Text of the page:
The vice-president of a company went to the chairman of the board and said: ‘We are thinking of starting a new programme. It will help us increase profits, but it will also harm the environment.’ The chairman of the board answered: ‘I don’t care at all about harming the environment. I just want to make as much profit as I can. Let’s start the new programme.’ They started the new programme. Sure enough, the environment was harmed.
Other study participants saw the exact same story, except that the word ‘harmed’ was replaced with the word ‘helped’. The striking result was that, in most cases (82 per cent), participants said that the chairman brought about the harmful side-effect intentionally, but only 33 per cent of participants said that he intentionally brought about the helpful side-effect.
Since then, many philosophers have conducted hundreds of these kinds of experiments. Some of them involve repeating and extending the Knobe effect, and many others venture into new directions to run experiments involving questions about moral responsibility, free will, causation, personal identity and other topics. In their ‘Experimental Philosophy Manifesto’ (2007), Knobe and Nichols described the allure of experimental philosophy’s positive programme by writing: ‘Many find it an exciting new way to approach the basic philosophical concerns that attracted them to philosophy in the first place.’ But while x-phi has expanded over the years, not everyone in philosophy has been a fan.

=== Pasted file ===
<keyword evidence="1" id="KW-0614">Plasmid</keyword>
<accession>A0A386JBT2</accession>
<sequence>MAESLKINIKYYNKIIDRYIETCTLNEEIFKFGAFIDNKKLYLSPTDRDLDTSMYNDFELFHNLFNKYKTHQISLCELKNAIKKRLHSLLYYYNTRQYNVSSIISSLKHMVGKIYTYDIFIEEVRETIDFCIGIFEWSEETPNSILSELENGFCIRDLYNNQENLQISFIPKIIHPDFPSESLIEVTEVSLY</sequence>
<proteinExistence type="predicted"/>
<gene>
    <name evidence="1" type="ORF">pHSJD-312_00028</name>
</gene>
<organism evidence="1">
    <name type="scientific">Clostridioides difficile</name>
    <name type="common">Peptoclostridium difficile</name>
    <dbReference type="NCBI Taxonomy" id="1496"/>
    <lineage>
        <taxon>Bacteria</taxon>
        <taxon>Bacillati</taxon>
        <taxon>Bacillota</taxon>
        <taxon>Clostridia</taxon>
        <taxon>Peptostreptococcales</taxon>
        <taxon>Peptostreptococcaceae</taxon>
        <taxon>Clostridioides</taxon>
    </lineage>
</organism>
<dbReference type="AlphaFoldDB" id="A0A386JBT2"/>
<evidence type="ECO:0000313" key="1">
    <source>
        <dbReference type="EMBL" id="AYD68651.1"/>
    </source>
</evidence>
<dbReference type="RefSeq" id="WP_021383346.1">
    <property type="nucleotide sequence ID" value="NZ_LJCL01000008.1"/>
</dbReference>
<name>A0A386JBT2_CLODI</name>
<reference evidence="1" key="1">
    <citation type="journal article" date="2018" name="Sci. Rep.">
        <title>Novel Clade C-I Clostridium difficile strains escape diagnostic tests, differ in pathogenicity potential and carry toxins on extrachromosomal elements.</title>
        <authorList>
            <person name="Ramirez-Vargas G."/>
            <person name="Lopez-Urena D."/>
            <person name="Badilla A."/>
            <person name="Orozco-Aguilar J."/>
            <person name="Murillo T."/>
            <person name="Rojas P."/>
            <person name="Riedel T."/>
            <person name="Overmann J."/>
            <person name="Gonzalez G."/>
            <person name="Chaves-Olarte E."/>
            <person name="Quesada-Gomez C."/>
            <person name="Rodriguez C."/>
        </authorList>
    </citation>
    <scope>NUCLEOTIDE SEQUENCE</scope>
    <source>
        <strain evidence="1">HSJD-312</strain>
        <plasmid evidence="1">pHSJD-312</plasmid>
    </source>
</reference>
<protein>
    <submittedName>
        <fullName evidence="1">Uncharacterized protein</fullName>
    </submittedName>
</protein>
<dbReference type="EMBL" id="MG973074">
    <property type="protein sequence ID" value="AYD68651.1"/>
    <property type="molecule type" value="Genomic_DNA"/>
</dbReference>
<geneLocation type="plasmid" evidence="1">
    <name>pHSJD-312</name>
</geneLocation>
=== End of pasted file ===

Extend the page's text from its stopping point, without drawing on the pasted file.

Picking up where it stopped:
Analysing concepts from the armchair is a poor method, because of the evidence of demographic variation
First, as the positive programme in x-phi shades into psychology and vice versa, some have asked: is experimental philosophy really philosophy? Knobe and some of his colleagues argue that it is. They describe the work as continuous with a long tradition of philosophers trying to understand the human mind, and point to the likes of Aristotle, David Hume and Friedrich Nietzsche as precedents. In their manifesto, Knobe and Nichols write:
It used to be a commonplace that the discipline of philosophy was deeply concerned with questions about the human condition. Philosophers thought about human beings and how their minds worked … On this traditional conception, it wasn’t particularly important to keep philosophy clearly distinct from psychology, history or political science … The new movement of experimental philosophy seeks to return to this traditional vision.